High-rise housing: An attempt at de-mystification

Nicoll, Irene (1979) High-rise housing: An attempt at de-mystification. MPhil(R) thesis, University of Glasgow.

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Abstract

CHAPTER 1 discusses the build-up of the tradition of multi-storey housing as a public sector housing form. It examines the tradition of flat living, comparing the Scottish experience to England and Wales. The main focus is a concern with the culmination of events, their relative importance and interaction, leading up to the widespread acceptance of high-rise housing during the 1960's. This is discussed at both a national and local level, distinguishing between experience in the Clyde Valley, Scotland as a whole and England and Wales. Some attempt is made to analyse the rapid contraction of high-rise construction, and the legacy which remains. CHAPTER 2 draws together some spatial comparisons of this housing form at both the international and national (Scottish) levels. Policy implications from foreign experience which may be applicable at a local level are considered. Some attempt is made to lay the foundations for an inventory of public sector high-rise dwellings at a Scottish level. Comparisons of the nature of the stock and policy directions are drawn between Glasgow, Dundee and Aberdeen. CHAPTER 3 reviews the literature available to date concerning the problems associated with multi-storey housing. To structure the discussion, the comment is considered in three general subject areas - economic, physical and social aspects - although their interaction and interdependence is stressed throughout. Economic aspects are concerned with the comparable construction costs of high-rise in relation to other dwelling forms, and the implications of multi-storey housing for land, labour and other capital and current resource expenditure. For convenience, physical aspects were separated to the scales of the individual dwelling, the block and the estate. Social aspects are concerned with the suitability of high-rise for different household types and the effects of household mix in fostering social relationships. The impact of high-rise on health is also discussed. The implications of child-density and vandalism on high-rise estates are considered. CHAPTER 4 is concerned with devising an alternative approach to measuring the popularity of multi-storey estates in Glasgow. The limitations of past research - its predominant concern with attitude surveys and studies of a small scale and independent nature - are considered. The local authority housing process - the mechanism of access, allocation and control - sets the framework for an analysis of "indicators of popularity" - vacancy, turnover rates and transfer requests - on multi-storey estates. Glasgow District Council "Housing Preference Study" provides a useful starting point, although its limitations are substantial. The multi-storey sample is compared to the total population of estates in the city in terms of the "indicators of popularity", while the latent characteristics of the sample according to a range of physical and locational criteria are explored. A preliminary attempt is made, using regression analysis, to explain the variation in turnover and vacancy rates within the multi-storey sample itself. Several suggestions are proposed for a potential refinement of the model and directions for future research. CHAPTER 5 is concerned explicitly with the problem of "difficult-to-let" high-rise estates and the range of alternative strategies currently being considered and implemented in the U.K. to tackle the issue. As policy direction is felt to be related to the nature of the problem definition, given the inadequate research by the local authorities concerned, the discussion is structured to a consideration of physical, social and housing management "solutions". These range from conventional, ameliorative measures e.g. physical improvement, social infrastructure provision, and restrictive allocation to the radical e.g. demolition, sale, tenant control. While still concentrating on Glasgow, examples are cited from a wide range of British cities.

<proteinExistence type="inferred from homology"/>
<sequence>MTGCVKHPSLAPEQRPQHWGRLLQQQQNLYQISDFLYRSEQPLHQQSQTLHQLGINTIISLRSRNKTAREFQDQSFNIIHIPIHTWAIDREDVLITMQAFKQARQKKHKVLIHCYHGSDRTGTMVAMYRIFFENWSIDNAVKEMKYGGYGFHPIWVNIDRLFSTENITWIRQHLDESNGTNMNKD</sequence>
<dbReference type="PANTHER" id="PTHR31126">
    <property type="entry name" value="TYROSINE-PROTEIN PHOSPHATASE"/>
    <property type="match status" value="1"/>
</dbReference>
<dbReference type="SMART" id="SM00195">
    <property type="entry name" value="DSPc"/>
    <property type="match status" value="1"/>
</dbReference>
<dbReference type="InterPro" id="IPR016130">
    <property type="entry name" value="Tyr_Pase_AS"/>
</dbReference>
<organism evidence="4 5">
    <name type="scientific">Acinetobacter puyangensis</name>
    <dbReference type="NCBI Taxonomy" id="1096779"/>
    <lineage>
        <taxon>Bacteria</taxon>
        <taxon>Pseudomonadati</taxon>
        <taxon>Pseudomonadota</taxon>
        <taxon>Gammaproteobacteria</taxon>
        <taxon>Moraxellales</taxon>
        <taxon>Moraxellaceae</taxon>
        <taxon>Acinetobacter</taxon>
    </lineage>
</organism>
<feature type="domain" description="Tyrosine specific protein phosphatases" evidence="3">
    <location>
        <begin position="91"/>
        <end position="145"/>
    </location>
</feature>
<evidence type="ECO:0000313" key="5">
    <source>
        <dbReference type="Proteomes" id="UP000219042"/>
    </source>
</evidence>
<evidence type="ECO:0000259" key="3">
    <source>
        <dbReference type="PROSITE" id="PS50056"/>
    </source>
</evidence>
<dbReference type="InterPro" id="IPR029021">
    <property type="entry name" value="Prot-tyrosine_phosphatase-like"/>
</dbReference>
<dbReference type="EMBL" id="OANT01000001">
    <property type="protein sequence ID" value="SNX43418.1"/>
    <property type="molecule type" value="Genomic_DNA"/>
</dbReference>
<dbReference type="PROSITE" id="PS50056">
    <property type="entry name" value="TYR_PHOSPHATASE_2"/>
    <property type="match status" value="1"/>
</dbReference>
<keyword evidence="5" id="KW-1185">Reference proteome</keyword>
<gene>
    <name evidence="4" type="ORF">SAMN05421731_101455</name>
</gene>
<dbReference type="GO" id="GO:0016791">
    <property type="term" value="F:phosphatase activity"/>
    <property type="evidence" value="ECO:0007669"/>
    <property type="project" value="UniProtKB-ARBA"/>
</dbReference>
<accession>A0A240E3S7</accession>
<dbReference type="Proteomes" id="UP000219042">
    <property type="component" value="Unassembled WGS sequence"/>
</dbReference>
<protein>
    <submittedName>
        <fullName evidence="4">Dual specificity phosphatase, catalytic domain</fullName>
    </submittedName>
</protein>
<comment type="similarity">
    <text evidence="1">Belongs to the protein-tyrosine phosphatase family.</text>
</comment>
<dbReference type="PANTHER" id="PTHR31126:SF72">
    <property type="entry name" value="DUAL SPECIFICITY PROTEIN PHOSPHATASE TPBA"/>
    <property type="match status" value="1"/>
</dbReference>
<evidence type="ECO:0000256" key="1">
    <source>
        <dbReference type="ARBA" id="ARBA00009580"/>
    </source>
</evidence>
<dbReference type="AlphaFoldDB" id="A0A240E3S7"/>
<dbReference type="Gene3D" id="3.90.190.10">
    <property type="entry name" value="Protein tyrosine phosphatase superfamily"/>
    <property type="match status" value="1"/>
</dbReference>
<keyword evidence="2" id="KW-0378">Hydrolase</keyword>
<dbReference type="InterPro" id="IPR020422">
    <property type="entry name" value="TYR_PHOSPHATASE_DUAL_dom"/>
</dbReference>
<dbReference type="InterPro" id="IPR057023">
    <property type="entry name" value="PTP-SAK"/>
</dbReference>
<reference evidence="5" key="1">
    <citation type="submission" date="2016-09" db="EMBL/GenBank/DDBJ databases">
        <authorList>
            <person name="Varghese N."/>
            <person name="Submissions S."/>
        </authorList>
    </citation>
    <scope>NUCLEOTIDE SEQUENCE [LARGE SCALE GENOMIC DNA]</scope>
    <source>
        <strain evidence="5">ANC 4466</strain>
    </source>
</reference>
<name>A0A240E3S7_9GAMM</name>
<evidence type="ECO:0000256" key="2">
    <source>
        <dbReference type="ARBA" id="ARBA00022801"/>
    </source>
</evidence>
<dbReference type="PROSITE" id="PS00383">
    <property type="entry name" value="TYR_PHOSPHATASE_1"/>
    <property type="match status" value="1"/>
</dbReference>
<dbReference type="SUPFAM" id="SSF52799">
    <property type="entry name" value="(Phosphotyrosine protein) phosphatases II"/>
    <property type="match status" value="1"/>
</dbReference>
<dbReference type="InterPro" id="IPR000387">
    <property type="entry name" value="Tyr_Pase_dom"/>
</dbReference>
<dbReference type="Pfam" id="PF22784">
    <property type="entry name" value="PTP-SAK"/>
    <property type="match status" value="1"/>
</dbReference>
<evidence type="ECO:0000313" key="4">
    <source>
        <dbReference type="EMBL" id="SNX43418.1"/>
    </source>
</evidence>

Item Type: Thesis (MPhil(R))
Qualification Level: Masters
Additional Information: Adviser: Duncan Mclennan
Keywords: Urban planning
Date of Award: 1979
Depositing User: Enlighten Team
Unique ID: glathesis:1979-74118
Copyright: Copyright of this thesis is held by the author.
Date Deposited: 23 Sep 2019 15:33
Last Modified: 23 Sep 2019 15:33
URI: http://theses.gla.ac.uk/id/eprint/74118

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